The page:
Ways to Cut Down on Sugar During Easter – Candy Comparisons for Better Choices

Growing up, Easter was always a time of excitement. Not only did we get a new hat or a new outfit (for church), but it was the only time of year we got candy. We lived in the desert, so trick-or-treating on Halloween was not on the schedule. Finding the eggs was a lot of fun, although I don’t remember being that fond of hard-boiled eggs, even if they were nicely colored.

These days it doesn’t seem like most kids limit their sweets to just Easter, but there are a few ways to minimize the holiday’s excess sugar. One is to buy smaller Easter baskets. Another is to fill those baskets with little toys, movie passes to your next favorite movie, miniature books, bookmarks, or gadgets that take the place of all that candy.

You might consider persuading your children that you want to have a historical Easter celebration. Chocolate eggs actually date back to the early 19th century, when monks used to distribute sweet yeast buns to children. You can buy dark chocolate rabbits instead of milk chocolate to cut down on the sugar a bit. A milk chocolate bunny that weighs about 1.2 ounces has 170 calories, 10 grams of fat, and 19 grams of sugar.

An old tradition that you can mix with the new is to buy yogurt-covered pretzels with the same fruit flavors as the gummies, including strawberry and blueberry. (Studies show that cherry, strawberry, and grape make the best jelly bean flavors.) Yogurt pretzels are colorful and not made of solid sugar. In fact, 7 pretzels equals about 130 calories, but they have about 11 grams of sugar and about 6 grams of fat. In the old days, twisted pretzels were said to resemble the folded arms of someone in prayer. Not a bad way to remind children of the religious significance of the holiday.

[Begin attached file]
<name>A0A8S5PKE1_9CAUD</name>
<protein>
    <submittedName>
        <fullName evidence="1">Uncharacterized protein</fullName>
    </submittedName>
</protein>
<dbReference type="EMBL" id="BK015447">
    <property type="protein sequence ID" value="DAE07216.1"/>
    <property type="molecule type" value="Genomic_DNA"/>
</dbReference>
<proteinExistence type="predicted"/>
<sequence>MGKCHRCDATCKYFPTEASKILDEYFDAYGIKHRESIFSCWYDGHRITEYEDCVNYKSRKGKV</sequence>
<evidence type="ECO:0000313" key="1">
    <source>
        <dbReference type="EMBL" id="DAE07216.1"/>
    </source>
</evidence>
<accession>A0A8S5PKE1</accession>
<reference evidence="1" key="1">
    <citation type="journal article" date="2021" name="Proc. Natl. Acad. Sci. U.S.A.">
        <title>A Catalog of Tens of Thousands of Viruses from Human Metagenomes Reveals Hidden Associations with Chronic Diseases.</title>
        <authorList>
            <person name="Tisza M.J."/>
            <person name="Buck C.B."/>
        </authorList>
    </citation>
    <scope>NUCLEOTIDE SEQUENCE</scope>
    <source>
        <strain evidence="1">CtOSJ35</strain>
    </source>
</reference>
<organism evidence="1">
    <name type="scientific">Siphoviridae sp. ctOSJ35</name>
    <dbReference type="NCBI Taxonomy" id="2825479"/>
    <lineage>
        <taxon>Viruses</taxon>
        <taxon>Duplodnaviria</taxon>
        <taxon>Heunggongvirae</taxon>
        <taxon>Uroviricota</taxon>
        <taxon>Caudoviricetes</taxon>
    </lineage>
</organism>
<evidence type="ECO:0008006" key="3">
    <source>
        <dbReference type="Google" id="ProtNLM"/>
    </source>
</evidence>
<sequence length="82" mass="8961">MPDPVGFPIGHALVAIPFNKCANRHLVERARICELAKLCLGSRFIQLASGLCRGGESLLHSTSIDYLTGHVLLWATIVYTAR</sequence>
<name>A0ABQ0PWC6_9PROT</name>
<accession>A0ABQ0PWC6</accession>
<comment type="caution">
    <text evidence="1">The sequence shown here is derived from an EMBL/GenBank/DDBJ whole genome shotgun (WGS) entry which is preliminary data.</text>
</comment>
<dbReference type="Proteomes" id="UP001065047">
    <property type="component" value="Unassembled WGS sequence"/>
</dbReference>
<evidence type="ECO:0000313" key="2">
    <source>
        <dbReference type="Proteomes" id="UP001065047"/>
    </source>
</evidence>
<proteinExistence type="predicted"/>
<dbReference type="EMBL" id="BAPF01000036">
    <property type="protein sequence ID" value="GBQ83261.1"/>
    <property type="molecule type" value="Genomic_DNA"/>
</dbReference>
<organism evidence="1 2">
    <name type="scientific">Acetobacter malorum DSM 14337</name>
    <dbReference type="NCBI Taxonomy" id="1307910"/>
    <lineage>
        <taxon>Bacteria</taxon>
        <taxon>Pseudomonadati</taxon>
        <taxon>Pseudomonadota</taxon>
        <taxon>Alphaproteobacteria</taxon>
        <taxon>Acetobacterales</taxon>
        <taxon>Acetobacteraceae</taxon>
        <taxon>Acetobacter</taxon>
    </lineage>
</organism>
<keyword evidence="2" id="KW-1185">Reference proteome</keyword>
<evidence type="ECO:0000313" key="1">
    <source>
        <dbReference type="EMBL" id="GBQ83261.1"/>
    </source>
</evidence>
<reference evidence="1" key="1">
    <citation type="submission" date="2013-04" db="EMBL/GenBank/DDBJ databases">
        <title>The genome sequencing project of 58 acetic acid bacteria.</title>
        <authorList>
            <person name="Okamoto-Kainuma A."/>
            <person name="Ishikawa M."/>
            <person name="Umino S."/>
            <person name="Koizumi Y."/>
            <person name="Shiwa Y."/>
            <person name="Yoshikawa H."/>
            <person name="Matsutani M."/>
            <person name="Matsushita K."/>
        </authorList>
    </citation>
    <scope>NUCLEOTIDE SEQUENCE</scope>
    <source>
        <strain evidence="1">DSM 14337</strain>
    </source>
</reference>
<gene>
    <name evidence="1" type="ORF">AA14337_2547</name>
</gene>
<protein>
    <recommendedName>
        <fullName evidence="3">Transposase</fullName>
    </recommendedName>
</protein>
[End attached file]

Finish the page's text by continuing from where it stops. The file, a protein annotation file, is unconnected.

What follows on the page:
The jelly beans, which originated in the Civil War era, are a must, of course. I admitted that I liked the licorice ones better. But having done some research on licorice, I would limit a child’s intake of that flavor. If you’ve filled the basket with other gifts, you don’t need to go too crazy with these sugar-filled, but “must-have” items. Because they are so small, the damage is much less. Luckily, the jelly beans are fat-free. You have to eat 41 jelly beans to equal 170 calories with 31 grams of sugar.

Even as a kid, Peeps didn’t look appetizing to me. I was never a fan of the taste or consistency of marshmallows and preferred solid chocolate bunnies. Go for the smallest size possible and buy the minimum. The same can be said for chocolate eggs with marshmallow inside. Each Peep has 29 grams of sugar and 130 calories. Each egg weighs about one ounce and has 110 calories with 14 grams of sugar.

Robin’s eggs are balls of malted milk with a sugar coating. Eight robin eggs have a little more sugar than a single custard egg, which can be quite messy. A Crème egg has 25 grams of sugar, 6 grams of fat, and 170 calories.

Hopefully this information will help you make a more informed decision about what kind of candy to buy for your child’s Easter basket. Read the labels on what you buy and try to limit how much your child can eat at one time. More and more studies conclude that sugar is addictive and harmful. As a parent, it’s up to you to set an example and help your children moderate their sugar intake.

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